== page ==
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Maximize Scrum With the Scrum Values: Commitment (Part 4 of 5)

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Maximize Scrum With the Scrum Values: Commitment (Part 4 of 5)

When people talk about commitment in Scrum, they often talk about hitting a certain deadline. This, however, leads to a misunderstanding of the concept.

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We are in the home stretch. This is the fourth in a five-part series about the Scrum values. These values are focus, openness, courage, commitment, and respect. Achieving the benefits of Scrum requires that people and teams understand what they mean, how to apply them, and how to recognize them.

Commitment is essential in solving complex problems and growing high-performing teams. Commitment in Scrum is often misunderstood as a promise to deliver a set scope by a set date. That was never the intention of the word commitment in the Scrum Guide. I hope this post helps illuminate the value of commitment.

Commitment Facilitates Empiricism and Collaborative Teamwork

  • When we commit to the success of the team, not just caring about our individual achievements, that creates an environment of trust, productive problem solving, and high team standards.
  • When we commit to doing Scrum fully, not just picking and choosing the easy parts, we can fully experience the benefits of transparency, inspection, and adaptation.
  • Committing to continuous improvement makes it easier to change direction based on new information or empirical data.
  • Commitment is about dedication to doing our best. We cannot predict or control all of the complexities in product development, but we can commit to taking actions and adjusting our behaviors based on feedback and new learnings.
  • When we commit to delivering value, we feel a greater sense of shared purpose that drives our motivation to collaborate.

The Scrum Framework Includes Elements That Help Promote Commitment

  • Every Scrum role has a distinct accountability, and this is a commitment.  
    • The Product Owner demonstrates commitment by making the best decisions to optimize the value of the product, not simply trying to please every stakeholder.  
    • The Development Team demonstrates commitment by creating an Increment that meets their definition of "Done," not something that is almost done.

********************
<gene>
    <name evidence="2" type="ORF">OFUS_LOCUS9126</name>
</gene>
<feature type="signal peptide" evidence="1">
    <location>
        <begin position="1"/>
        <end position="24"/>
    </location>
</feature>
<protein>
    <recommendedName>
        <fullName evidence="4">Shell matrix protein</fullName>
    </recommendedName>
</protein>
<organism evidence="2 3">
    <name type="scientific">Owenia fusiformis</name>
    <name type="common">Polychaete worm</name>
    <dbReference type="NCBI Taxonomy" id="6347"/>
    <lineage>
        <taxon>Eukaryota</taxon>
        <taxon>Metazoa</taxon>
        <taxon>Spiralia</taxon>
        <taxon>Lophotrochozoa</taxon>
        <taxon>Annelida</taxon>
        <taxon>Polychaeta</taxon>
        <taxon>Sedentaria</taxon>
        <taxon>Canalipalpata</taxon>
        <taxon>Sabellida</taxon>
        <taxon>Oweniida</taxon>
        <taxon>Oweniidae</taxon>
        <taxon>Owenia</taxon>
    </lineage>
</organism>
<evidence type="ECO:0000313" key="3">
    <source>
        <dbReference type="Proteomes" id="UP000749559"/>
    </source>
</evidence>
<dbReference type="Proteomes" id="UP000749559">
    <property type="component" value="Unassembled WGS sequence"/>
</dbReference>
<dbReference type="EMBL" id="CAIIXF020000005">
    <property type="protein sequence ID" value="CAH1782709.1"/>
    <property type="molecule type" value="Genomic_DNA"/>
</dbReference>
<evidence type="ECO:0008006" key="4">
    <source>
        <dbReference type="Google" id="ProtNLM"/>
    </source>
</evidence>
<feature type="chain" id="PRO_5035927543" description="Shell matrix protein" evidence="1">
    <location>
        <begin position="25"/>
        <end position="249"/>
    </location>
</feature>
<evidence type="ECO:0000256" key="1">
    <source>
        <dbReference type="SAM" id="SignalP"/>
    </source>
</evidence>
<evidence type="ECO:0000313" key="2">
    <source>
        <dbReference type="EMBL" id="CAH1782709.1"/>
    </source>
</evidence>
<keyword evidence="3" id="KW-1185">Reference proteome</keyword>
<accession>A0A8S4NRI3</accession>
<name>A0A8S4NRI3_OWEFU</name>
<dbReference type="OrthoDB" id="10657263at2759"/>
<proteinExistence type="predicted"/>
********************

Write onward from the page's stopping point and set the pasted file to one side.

• The Scrum Master demonstrates commitment by upholding the Scrum Framework, which means we don't extend the Sprint or other time-boxes under pressure to get to "Done." The Scrum Master demonstrates commitment by removing impediments that the Scrum Team cannot resolve themselves, rather than tolerating the status quo in the organization. 
  • Delivering a "Done" increment by the end of the Sprint promotes a commitment to quality and continuous improvement.
  • The Product Backlog enables a commitment to transparency. Stakeholders can see what is currently planned in the product and the current order.
  • The Sprint Backlog enables a commitment to transparency of our progress. The Development Team owns the Sprint Backlog, and it always reflects our current progress based on what we have learned.
  • The Daily Scrum is an opportunity for the Development Team to demonstrate a commitment to each other. They collaboratively inspect their progress and adapt their plan. They determine how they can best work together to achieve the Sprint Goal.
  • The Sprint Retrospective promotes a commitment to continuous improvement as a team. We inspect our processes, tools, and interactions and identify and commit to actionable improvements.

These are just a few examples of how the Scrum value of commitment lives within a Scrum Team to help them maximize the benefits of Scrum. There are many more. Teams need to continuously and collaboratively refine what these values mean for them in order to truly maximize Scrum.

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